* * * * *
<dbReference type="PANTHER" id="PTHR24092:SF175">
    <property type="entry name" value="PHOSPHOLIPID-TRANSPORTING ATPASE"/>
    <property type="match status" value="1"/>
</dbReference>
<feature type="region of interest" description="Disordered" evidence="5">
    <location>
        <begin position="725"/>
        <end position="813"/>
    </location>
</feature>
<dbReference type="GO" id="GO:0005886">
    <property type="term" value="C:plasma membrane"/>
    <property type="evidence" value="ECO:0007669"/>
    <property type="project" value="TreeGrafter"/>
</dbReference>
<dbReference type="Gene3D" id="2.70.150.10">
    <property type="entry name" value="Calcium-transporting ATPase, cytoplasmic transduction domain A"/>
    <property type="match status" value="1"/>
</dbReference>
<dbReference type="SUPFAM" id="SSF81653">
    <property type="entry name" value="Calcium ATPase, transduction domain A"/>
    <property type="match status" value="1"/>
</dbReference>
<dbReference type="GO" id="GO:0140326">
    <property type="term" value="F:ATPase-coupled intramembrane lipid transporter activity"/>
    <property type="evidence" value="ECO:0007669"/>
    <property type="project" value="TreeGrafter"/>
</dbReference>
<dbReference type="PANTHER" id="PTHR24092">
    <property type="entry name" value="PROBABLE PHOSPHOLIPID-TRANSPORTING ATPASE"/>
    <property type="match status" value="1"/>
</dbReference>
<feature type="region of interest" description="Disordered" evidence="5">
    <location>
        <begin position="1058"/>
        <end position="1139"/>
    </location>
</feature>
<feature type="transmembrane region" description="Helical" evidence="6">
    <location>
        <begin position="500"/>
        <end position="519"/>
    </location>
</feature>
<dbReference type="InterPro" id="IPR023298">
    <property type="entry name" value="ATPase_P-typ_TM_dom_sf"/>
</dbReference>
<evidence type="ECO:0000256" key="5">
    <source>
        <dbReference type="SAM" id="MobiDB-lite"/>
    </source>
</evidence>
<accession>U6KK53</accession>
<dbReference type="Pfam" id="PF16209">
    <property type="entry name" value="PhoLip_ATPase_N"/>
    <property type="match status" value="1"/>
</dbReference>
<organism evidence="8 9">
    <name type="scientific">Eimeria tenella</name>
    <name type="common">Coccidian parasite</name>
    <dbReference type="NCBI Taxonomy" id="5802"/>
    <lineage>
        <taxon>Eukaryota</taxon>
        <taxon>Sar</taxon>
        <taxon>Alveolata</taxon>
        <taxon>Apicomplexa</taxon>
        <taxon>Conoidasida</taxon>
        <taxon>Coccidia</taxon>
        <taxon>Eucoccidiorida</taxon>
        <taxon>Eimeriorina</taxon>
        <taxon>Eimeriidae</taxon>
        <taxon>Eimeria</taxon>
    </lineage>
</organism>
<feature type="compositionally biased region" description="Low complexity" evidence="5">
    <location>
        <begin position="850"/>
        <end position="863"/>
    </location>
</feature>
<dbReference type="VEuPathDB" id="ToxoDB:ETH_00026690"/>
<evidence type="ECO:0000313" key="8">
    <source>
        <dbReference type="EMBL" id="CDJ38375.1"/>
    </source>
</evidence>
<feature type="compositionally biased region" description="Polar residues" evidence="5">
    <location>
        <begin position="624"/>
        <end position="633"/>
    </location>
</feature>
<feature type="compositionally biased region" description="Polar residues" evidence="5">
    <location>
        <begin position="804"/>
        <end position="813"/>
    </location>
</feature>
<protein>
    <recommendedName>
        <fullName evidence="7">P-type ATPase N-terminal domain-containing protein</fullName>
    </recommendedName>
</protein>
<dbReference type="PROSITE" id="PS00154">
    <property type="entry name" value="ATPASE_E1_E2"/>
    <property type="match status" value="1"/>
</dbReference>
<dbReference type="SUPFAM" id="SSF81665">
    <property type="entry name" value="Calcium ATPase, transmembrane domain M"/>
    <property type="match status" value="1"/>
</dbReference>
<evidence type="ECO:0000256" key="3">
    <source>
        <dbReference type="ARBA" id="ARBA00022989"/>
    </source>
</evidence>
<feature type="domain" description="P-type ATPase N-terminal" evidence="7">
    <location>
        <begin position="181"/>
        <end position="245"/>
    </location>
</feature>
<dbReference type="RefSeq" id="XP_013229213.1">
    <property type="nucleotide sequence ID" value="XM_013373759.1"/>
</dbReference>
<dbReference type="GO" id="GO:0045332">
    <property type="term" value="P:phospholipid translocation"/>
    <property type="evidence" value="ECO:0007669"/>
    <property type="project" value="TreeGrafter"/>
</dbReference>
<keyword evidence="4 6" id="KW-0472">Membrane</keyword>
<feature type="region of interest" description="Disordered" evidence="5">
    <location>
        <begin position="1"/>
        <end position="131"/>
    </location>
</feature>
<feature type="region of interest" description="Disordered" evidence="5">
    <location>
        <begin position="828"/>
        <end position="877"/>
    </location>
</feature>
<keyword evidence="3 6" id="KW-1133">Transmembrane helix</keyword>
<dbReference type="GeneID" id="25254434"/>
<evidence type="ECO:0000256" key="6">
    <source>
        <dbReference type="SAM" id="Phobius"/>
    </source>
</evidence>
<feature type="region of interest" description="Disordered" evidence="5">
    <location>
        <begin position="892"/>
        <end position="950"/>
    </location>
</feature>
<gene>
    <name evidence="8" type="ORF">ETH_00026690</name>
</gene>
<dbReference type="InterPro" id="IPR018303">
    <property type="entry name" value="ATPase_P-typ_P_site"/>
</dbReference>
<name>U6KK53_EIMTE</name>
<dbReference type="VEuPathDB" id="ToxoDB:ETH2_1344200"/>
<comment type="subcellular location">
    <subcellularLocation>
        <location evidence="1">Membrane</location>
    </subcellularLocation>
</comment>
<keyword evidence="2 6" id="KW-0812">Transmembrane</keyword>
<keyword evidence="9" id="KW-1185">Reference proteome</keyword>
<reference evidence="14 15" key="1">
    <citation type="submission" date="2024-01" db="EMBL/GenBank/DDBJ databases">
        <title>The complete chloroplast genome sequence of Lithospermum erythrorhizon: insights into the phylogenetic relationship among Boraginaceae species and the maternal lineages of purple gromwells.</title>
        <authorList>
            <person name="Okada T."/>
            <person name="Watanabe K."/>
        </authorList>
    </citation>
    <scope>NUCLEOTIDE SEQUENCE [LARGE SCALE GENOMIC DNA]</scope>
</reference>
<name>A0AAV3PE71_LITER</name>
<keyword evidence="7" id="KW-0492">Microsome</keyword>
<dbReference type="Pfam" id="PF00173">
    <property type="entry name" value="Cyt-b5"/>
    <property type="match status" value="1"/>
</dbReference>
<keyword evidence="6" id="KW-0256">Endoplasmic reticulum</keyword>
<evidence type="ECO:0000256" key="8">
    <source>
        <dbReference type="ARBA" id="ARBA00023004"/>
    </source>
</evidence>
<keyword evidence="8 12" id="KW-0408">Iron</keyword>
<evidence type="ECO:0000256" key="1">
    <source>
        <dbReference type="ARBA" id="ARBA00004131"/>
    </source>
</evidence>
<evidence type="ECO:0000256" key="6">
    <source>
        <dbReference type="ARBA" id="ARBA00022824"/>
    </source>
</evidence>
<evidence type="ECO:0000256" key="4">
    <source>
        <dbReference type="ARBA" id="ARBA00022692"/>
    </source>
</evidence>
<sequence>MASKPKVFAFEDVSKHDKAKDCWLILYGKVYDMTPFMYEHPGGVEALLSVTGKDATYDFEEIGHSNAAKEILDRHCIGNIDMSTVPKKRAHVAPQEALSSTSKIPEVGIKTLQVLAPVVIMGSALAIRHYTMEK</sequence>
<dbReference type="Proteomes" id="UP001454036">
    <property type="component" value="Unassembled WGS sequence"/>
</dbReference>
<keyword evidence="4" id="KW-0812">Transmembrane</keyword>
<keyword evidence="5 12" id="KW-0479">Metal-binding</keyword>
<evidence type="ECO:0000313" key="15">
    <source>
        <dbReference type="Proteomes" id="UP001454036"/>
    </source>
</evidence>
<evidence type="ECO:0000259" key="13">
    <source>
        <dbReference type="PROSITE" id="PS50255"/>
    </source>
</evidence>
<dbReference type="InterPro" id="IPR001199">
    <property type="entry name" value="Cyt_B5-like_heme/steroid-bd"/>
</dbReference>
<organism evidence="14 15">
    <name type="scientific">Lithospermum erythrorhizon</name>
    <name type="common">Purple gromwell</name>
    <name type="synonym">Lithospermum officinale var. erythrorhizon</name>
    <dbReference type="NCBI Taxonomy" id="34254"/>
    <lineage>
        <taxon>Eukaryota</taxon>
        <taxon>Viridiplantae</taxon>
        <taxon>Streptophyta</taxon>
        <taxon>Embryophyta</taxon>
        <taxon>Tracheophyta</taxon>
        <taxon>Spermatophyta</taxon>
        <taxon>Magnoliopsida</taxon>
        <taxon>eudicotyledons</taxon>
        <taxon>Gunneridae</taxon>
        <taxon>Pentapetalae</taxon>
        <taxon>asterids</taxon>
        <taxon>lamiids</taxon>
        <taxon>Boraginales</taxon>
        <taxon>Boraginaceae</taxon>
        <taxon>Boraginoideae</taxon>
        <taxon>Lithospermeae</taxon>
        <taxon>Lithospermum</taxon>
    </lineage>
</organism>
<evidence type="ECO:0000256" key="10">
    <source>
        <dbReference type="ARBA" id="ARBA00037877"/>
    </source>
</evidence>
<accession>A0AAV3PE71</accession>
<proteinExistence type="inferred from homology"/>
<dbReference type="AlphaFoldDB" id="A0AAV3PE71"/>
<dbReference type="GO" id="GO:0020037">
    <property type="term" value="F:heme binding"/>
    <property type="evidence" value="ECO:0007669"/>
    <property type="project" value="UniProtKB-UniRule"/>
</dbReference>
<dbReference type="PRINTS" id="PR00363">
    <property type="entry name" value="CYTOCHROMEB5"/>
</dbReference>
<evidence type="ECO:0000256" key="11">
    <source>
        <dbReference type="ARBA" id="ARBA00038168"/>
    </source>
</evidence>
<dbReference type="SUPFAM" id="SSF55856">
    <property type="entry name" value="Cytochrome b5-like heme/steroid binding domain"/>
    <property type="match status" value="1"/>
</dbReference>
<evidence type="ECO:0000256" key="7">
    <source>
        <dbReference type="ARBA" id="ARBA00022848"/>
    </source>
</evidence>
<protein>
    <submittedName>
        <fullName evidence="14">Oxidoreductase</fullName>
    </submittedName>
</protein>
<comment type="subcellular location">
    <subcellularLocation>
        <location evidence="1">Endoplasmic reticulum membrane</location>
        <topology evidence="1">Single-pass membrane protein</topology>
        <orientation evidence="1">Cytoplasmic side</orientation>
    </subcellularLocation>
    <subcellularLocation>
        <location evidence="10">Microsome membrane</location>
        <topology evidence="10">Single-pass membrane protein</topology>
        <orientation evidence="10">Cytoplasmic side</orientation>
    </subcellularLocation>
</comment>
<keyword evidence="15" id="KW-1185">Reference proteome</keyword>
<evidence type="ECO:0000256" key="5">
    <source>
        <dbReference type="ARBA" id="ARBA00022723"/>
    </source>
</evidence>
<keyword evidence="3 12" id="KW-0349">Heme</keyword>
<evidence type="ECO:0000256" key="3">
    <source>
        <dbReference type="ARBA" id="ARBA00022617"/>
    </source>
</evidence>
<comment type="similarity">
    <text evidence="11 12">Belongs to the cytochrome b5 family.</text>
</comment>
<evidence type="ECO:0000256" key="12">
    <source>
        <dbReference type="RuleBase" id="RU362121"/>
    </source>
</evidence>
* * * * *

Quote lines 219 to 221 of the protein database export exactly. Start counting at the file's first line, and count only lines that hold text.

    </source>
</evidence>
<evidence type="ECO:0000259" key="13">